Then, when the impedance of the load 12 increases and the load current IC decreases down to below the limited current value ICC, the voltage VPQ falls below the zener voltage VZ and the zener diode 25 becomes not flow any current again. Thus, the circuit again functions as if it did not have the zener diode 25, and the base current IB decreases as the load current IC decreases.
Thus, the current limiter 10 as described above referring to FIG. 2 functions to allow an electric current to flow therethrough changing its level according to the variation in impedance of the load when the level thereof is below the limited current value ICC. When the level thereof reaches up to the limited current value ICC as the impedance of the load decreases, the current limiter 10 functions not to allow the flow of electric current of the level above the limited current value ICC.
The operation of the servo amplifier including the current limiter 10 as constructed above will now be described in detail with reference to FIGS. 3A and 3B which shows the level of the current flowing at the plus power output of the power amplifier 9. When a video signal for instance is given at the control signal input terminal 8 from a camera, the signal is amplified by the pre-amplifier 7 with respect to a standard level and converted to a minus output or a plus output. Further, the power is amplified through the power amplifier 9 and the servomotor 11 is rotated in the forward or rearward direction, by which an iris control means of a lens is controlled to control a video signal output at a constant level. The current supplied to the power amplifier 9 according to the change in the video signal changes as shown in FIG. 3A in the conventional servo amplifier which does not use a current limiter, in which rush currents shown at 100 and 105 in FIG. 3A are generated when the servomotor 11 is started or the motor is inverted. The rush currents 100 and 105 having a level of 5 to 6 times as high as the normal current cause instantaneous voltage drops in the camera circuit of the camera loaded with a small power source, which markedly affect the operation of the video circuit or the like in the camera.
In the servo amplifier in accordance with the present invention which employs the current limiters 10a and 10b, the rush currents are limited to the level indicated at 115 corresponding to said limited current value ICC by the current limiters 10a and 10b as shown at 100a and 105a in FIG. 3B. The limited level 115 is determined to be slightly higher than the normal current level of the normal operation of the power amplifier 9. Therefore, the rush current is limited of its peak level by the level 115 limited by the current limiters 10a and 10b, whereby the voltage drop of the source voltage is prevented, and the video circuit can be controlled in the normal operation state thereof.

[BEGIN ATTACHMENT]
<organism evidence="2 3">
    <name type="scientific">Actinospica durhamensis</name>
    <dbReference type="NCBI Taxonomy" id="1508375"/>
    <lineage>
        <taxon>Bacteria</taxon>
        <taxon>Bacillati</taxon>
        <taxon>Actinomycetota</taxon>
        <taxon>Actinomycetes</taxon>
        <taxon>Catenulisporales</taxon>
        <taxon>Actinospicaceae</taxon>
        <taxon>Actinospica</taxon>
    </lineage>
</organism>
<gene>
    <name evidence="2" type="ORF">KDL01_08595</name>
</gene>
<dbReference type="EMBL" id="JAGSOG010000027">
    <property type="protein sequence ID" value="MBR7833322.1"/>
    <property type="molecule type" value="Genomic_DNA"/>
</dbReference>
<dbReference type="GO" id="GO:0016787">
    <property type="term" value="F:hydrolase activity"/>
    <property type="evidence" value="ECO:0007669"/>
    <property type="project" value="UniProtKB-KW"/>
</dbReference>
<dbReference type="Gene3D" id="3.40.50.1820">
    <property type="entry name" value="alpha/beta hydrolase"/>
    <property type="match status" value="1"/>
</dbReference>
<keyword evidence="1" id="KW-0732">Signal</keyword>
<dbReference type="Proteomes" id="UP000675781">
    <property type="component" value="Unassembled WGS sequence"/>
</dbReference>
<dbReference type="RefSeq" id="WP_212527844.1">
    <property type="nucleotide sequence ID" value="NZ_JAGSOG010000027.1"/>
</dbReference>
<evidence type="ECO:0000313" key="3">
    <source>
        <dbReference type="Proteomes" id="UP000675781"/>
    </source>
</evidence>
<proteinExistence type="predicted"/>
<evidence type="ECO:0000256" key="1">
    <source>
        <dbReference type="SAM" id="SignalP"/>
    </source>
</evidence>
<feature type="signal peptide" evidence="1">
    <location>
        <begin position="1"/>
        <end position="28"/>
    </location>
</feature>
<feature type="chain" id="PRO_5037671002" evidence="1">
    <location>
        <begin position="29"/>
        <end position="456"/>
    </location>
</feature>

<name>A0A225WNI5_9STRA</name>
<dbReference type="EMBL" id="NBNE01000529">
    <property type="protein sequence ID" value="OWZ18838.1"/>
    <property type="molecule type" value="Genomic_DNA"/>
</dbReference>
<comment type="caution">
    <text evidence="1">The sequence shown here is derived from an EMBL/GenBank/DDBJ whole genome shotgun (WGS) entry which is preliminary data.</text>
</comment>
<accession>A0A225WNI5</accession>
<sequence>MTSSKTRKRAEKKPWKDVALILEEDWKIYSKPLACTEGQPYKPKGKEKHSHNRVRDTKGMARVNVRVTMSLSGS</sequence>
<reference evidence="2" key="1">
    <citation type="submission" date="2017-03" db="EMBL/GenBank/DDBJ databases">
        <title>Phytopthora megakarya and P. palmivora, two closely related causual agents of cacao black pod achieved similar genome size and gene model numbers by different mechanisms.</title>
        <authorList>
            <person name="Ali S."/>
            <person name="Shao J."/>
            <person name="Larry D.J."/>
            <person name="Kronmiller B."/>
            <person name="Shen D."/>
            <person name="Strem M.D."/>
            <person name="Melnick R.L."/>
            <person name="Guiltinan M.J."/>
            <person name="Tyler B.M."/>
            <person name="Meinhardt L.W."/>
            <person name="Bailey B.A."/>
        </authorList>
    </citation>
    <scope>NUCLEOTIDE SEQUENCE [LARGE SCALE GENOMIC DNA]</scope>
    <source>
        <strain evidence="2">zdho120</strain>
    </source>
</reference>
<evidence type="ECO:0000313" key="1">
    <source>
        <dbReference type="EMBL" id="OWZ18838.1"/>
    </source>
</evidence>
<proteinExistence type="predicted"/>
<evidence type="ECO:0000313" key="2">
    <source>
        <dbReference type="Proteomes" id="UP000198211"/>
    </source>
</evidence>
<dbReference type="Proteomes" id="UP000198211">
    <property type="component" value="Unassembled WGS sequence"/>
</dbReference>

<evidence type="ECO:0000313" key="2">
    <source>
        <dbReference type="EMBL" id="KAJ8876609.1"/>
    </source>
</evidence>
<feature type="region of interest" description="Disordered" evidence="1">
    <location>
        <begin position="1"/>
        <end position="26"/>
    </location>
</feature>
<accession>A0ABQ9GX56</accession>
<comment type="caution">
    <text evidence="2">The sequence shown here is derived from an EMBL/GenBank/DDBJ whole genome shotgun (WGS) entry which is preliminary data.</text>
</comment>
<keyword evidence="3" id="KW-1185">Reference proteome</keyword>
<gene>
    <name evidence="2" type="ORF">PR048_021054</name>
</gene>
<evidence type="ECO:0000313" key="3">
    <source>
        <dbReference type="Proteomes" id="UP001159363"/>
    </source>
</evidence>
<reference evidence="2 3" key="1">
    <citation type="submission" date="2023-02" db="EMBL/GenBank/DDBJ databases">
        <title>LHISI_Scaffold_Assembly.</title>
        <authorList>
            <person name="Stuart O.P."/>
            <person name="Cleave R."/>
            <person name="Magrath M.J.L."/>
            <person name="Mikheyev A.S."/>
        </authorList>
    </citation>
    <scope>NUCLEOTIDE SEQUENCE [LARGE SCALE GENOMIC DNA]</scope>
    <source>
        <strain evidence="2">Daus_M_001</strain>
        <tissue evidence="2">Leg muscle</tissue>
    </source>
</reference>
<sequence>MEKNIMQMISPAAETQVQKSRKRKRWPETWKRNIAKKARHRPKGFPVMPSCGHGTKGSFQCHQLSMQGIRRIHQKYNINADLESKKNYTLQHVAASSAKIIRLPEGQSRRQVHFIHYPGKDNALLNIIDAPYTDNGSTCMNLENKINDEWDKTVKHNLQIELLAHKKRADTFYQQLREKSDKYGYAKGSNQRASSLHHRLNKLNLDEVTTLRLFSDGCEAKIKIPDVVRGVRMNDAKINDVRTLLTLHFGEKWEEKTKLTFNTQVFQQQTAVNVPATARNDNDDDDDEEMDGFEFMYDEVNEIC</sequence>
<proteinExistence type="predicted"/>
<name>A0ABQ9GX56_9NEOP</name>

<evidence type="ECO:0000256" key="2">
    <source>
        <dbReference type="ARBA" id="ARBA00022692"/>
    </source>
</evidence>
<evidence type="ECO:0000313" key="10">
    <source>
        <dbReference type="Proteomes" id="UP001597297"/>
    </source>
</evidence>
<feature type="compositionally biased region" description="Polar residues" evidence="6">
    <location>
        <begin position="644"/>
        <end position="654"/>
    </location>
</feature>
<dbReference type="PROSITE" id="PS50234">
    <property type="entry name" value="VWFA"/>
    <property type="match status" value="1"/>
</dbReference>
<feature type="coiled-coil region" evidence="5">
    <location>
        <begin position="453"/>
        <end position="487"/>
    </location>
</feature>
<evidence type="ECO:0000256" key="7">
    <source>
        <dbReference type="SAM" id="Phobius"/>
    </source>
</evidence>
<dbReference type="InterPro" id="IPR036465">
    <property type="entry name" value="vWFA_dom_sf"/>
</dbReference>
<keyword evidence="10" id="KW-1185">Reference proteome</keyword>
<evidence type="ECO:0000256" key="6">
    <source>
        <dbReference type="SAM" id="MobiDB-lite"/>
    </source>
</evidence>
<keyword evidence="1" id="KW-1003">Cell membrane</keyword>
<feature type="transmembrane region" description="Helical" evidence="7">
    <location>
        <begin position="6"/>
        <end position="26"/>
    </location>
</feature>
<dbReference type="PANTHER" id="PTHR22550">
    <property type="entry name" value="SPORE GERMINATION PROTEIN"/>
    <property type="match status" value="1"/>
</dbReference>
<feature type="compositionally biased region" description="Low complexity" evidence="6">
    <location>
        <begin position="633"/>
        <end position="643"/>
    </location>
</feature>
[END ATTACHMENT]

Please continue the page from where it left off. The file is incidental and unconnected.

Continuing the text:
Now other embodiments of the circuit in accordance with the present invention will be described with reference to FIGS. 4 to 6.
FIG. 4 shows a modification of the circuit shown in FIG. 1 in which constant voltage elements 13a and 13b are inserted between the pre-amplifier 7 and the current limiters 10a and 10b respectively so that the voltage at the supply terminal of the pre-amplifier 7 is lower than the voltage at the supply terminal of the power amplifier 9. The operation of the circuit shown in FIG. 4 is the same as that of the circuit shown in FIG. 1, and accordingly the description thereof is omitted here.
FIG. 5 shows a further modification of the circuit shown in FIG. 1 in which the power amplifier 9 is supplied with a power directly from a source 1. The modification is made because the power amplifier 9 should not always be supplied with a power from the constant voltage source 2 and consumes a large amount of power. The power amplifier 9 is used for amplifying power and accordingly is not so affected by the fluctuation in the supplied voltage, which is the reason why the power amplifier 9 should not always be supplied with the power from the constant voltage source 2. Since the operation of the circuit shown in FIG. 5 is the same as that of the circuit shown in FIG. 1, the description thereof is omitted.
The above described embodiments of the invention are used for controlling the automatic iris in a television camera. However, in the servo circuit used for controlling a zooming means or a focusing means also, the similar circuit can be employed for the same purpose. Further, when a plurality of servo circuits of these kinds are employed at the same time, the similar circuit construction can be employed for the same purpose. One of the example of this kind will be described hereinbelow with reference to FIG. 6.
Referring to FIG. 6, a plurality of servo amplifiers in a television camera lens are supplied with a current by way of a single set of current limiters 10a and 10b. A servomotor for zooming 11a, a servomotor for focusing 11b and a servomotor for automatic iris control 11c are driven by servo amplifiers 40a, 40b and 40c, respectively, which function as said pre-amplifiers 7 and power amplifiers 9 at the same time. The operation of the servo amplifiers 40a, 40b and 40c is to amplify the input signals from the control signal input terminals 8a, 8b and 8c and drive the servomotors 11a, 11b and 11c by the amplified signals. When a rush current is generated, it is controlled to the limited level by the current limiters 10a and 10b in whichever amplifier it may be generated.